We recently blogged about our Charity Partnerships event held in early October which focused on how the nature of partnerships has been changing. At the event we set out some key principles that we think companies looking to build successful partnerships should look to emulate, these are:
1) investor rather than funder
2) reorientate the relationship
3) relationships with multiple charities
4) improved accountability
5) combined ownership
6) focus on outcomes
These principles are focused on transforming the charity business relationships, to ensure they are sustainable and create maximum impact on all stakeholders. I intend to come back to the key principles in more detail in a future blog post.
Following our event it was then good to hear that John Williams, a board member at BiTC, had presented a similar case at the Charity Finance Leadership Forum.
More and more companies are now seeing the business benefits of corporate responsibility and instead of giving cash away because it is “the nice thing to do”, they are looking to create mutual benefit for both the company and their charity partners. That could be through a traditional cause related marketing initiative, or a more sustainable relationship through the delivery of services, as discussed by Mike Barry, Head of Sustainable Business at Marks & Spencer at the event, and reported on in the article.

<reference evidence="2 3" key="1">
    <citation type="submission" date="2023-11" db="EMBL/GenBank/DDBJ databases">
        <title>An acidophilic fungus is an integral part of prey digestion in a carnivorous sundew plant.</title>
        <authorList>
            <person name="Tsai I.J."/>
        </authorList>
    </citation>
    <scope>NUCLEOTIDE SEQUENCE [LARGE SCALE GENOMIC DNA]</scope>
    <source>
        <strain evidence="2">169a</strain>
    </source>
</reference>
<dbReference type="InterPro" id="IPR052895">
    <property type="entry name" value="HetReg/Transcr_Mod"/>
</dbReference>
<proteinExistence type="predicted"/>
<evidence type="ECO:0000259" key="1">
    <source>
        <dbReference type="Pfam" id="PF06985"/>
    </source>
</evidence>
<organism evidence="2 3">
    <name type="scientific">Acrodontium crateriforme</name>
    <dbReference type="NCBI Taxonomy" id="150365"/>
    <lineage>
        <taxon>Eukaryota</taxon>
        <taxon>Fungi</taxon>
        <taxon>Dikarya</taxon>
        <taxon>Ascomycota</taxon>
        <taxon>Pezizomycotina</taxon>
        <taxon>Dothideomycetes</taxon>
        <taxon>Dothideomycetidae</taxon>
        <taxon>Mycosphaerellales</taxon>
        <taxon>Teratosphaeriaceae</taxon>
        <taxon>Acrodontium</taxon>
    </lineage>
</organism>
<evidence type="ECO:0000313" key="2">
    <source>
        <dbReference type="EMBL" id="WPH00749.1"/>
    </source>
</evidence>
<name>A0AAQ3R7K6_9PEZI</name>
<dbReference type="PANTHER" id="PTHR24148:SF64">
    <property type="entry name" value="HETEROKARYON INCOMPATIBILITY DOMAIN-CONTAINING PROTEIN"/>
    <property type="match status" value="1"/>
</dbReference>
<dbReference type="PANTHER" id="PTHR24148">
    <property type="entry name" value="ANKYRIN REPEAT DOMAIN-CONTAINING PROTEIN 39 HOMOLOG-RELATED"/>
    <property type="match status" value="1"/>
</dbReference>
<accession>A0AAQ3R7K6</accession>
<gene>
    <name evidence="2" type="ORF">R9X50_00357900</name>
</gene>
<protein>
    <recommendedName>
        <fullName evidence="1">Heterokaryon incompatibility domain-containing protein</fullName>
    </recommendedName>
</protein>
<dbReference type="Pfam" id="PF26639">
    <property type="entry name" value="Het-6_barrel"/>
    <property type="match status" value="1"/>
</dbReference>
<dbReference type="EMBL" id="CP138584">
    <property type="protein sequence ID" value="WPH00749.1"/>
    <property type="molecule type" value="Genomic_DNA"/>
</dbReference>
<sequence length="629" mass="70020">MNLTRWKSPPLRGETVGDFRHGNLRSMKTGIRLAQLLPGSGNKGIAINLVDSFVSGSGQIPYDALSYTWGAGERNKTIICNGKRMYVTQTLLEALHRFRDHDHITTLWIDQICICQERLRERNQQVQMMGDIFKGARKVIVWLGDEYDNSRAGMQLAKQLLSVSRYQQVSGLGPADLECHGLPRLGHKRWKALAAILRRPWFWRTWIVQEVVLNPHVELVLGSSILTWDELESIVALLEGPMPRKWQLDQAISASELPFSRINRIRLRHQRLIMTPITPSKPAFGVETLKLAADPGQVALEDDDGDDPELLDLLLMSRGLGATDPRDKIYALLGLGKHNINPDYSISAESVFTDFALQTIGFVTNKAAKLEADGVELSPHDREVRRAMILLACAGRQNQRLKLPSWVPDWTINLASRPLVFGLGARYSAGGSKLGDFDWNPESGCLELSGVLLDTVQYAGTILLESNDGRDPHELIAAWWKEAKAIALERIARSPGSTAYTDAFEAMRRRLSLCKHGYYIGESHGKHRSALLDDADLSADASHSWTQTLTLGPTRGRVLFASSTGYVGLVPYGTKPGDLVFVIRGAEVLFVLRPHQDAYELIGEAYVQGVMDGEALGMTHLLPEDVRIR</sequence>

Companies should be actively looking to change the relationship between themselves and charities, and should be supporting charities to move forward in this approach. Lots of charities have become used to being financed through grants and general fundraising. This has allowed them to continue with traditional service delivery but without any long term security. Many charities are now facing reduced income, particularly from Government, and therefore require a new approach.
Businesses can help charities redevelop their approach by supporting them through skill sharing, skilled volunteering and by changing internal business perceptions of charities. Businesses supporting charities in this approach will help charities become self sustainable and have a much wider impact on their social aim than they have had before.
This movement towards an enlightened self interest approach to business is gaining pace.